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Are some spinal surgeries more successful than others?

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Spine Surgery

Are some spinal surgeries more successful than others? The short answer is yes, but that doesn’t tell the entire story. Any spinal surgeon will tell you that every patient’s case is unique, and that post-operative recoveries and long-term outcomes also vary from patient to patient.  In addition, every operation is different, whether dealing with a traumatic spinal cord injury of a degenerative condition like spinal stenosis. For that reason alone some spinal surgeries are more successful than others. Some patients may work harder at their recovery, while others may benefit from an extremely skilled surgeon. Patients don’t always define success in the same terms, and thus rate clinically identical outcomes differently. But beyond these differences in individual cases is the undeniable fact that some surgeries carry more risk or have a lower rate of clinical success than other procedures, and that some are proven to provide superior outcomes than others for treating the same condition. Spinal decompression surgery, a relatively common procedure, is an excellent example of differences in the success rates of spinal surgeries.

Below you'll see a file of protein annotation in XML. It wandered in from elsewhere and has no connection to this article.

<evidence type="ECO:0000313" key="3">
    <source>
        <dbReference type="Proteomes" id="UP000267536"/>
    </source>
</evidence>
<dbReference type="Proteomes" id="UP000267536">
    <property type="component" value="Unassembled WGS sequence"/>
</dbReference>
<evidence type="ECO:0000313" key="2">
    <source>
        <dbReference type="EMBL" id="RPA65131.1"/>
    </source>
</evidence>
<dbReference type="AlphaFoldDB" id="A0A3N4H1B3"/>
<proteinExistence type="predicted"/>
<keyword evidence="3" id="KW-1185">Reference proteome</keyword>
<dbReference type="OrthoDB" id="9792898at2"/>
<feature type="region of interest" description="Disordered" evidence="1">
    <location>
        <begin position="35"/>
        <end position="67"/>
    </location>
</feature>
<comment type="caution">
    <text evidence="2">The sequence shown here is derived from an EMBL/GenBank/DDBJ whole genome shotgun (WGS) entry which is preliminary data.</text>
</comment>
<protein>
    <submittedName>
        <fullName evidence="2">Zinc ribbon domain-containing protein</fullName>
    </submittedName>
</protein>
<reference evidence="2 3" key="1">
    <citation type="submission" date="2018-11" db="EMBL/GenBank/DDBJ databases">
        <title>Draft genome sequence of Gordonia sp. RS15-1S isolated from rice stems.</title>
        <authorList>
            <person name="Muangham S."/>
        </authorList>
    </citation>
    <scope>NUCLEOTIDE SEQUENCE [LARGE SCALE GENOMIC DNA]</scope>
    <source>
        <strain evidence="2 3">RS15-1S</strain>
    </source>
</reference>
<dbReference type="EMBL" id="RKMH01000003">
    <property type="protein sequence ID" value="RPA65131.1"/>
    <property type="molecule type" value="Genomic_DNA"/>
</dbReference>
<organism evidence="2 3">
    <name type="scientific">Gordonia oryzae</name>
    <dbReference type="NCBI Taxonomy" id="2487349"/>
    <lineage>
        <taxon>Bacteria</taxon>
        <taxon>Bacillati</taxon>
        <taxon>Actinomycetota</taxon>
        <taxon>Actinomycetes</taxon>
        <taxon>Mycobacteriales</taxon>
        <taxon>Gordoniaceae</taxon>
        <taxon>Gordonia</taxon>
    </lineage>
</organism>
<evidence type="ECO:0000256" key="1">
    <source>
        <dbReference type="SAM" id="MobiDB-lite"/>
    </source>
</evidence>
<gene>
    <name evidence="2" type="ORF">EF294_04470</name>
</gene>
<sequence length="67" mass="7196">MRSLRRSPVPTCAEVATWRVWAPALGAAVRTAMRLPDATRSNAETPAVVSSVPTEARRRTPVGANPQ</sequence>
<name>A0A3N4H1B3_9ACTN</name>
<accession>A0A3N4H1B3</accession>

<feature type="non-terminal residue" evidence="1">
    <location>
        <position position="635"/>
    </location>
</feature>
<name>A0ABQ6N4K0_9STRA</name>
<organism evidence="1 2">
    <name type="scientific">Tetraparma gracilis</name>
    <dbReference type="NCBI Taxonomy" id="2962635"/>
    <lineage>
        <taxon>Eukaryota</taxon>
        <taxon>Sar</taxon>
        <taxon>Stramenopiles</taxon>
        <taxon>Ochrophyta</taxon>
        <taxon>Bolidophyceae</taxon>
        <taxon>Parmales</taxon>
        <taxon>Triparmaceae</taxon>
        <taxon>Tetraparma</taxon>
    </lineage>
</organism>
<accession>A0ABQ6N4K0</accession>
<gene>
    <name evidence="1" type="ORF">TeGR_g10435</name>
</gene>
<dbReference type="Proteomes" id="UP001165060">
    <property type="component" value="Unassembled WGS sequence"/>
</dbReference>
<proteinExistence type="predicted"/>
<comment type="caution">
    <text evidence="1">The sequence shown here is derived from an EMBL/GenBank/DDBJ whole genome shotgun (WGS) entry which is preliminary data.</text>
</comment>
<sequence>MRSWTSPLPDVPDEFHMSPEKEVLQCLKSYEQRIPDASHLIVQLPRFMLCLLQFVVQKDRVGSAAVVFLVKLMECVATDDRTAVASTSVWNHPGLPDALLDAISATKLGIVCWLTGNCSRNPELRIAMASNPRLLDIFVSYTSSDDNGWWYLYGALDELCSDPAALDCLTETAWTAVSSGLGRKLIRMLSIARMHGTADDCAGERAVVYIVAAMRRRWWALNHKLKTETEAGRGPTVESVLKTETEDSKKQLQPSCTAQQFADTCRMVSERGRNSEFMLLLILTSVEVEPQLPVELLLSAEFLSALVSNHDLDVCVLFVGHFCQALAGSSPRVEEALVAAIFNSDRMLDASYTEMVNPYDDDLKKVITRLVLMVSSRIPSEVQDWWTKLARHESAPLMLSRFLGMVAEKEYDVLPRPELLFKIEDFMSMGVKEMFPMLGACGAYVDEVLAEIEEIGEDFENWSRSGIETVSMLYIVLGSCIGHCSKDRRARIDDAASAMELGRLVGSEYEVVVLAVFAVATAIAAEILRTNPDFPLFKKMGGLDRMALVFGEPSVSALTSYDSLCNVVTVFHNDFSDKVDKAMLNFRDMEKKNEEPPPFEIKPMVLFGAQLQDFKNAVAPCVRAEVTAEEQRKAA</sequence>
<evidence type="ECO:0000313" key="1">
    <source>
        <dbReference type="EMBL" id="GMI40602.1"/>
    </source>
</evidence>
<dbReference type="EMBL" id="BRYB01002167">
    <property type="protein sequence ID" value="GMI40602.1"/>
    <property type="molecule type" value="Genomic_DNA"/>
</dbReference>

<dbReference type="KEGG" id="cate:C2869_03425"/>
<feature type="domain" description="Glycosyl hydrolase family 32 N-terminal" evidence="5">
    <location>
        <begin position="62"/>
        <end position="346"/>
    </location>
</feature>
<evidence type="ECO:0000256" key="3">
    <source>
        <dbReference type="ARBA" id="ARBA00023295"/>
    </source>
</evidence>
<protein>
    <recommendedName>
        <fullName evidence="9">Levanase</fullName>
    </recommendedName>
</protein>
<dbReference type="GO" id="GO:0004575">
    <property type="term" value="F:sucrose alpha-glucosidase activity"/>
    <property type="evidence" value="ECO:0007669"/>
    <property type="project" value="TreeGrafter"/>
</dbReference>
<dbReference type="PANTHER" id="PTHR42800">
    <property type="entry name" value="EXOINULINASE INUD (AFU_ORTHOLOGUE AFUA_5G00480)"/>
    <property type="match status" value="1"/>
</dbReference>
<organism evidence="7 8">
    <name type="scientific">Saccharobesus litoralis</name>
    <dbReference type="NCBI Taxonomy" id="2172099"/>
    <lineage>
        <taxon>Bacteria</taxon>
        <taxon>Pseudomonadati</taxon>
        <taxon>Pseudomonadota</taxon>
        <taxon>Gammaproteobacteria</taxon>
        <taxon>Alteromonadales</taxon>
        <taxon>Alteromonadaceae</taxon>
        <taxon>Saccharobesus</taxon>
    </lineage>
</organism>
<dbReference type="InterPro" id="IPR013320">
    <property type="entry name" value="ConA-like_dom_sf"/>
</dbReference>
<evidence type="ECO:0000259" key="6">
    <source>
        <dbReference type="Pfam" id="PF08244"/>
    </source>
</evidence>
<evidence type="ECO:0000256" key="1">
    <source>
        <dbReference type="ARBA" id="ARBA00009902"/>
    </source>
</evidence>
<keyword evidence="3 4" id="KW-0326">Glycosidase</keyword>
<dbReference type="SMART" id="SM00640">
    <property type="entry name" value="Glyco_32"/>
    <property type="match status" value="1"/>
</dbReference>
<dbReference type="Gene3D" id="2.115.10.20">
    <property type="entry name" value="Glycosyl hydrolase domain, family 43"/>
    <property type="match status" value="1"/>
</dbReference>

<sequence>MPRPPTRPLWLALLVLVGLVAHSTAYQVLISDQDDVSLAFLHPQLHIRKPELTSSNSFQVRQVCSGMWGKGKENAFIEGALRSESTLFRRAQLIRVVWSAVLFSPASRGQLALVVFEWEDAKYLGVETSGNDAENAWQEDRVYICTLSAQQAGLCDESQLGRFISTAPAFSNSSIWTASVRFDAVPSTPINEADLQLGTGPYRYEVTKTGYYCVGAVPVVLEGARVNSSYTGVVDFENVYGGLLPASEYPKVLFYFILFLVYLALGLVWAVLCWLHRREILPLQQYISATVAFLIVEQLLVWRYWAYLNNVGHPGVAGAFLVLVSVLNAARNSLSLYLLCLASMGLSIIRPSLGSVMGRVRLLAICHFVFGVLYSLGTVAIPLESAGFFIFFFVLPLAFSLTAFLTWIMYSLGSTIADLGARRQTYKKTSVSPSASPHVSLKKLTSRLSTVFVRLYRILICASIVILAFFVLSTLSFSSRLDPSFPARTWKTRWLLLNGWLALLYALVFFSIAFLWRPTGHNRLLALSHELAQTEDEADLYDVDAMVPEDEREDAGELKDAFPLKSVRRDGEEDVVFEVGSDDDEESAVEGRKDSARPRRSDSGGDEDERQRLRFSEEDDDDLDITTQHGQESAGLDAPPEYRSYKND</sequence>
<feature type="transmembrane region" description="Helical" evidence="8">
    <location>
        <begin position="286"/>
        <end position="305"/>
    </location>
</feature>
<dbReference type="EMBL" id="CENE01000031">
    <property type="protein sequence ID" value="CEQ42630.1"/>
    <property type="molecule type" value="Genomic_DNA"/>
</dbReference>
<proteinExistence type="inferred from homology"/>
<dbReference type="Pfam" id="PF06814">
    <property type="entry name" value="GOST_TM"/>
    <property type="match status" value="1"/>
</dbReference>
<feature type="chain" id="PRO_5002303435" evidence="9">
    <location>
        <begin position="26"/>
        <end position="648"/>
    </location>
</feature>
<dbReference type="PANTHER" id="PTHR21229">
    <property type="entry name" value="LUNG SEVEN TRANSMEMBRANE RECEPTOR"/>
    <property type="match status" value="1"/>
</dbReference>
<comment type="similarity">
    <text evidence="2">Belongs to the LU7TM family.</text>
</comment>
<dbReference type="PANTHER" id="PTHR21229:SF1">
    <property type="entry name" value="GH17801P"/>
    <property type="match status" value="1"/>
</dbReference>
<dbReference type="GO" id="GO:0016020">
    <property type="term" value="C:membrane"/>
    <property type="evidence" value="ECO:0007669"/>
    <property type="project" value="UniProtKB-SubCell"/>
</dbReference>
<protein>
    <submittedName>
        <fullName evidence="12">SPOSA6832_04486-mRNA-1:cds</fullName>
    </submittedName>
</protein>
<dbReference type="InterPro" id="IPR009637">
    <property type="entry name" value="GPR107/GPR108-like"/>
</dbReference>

Spinal decompression is performed to relieve pressure on a nerve within or emanating from the spinal column, the cause of common back problems such as sciatica. The spinal decompression procedure, which involves cutting away portions of a vertebra impinging on a nerve, can dramatically reduce pain and restore mobility in many cases. However, the procedure leaves the vertebral segment weakened and in need of stabilization. Traditionally, spinal fusion surgery was performed in conjunction with spinal decompression therapy to stabilize the spine at the segment where the decompression was performed. Today the TOPS™ (Total Posterior Solution) System is available as an alternative to spinal fusion back surgery. In clinical studies around the world, the TOPS Solution has been found to deliver superior clinical outcomes than spinal fusion surgery. And that’s a definition of success in just about every patient’s and doctor’s book.

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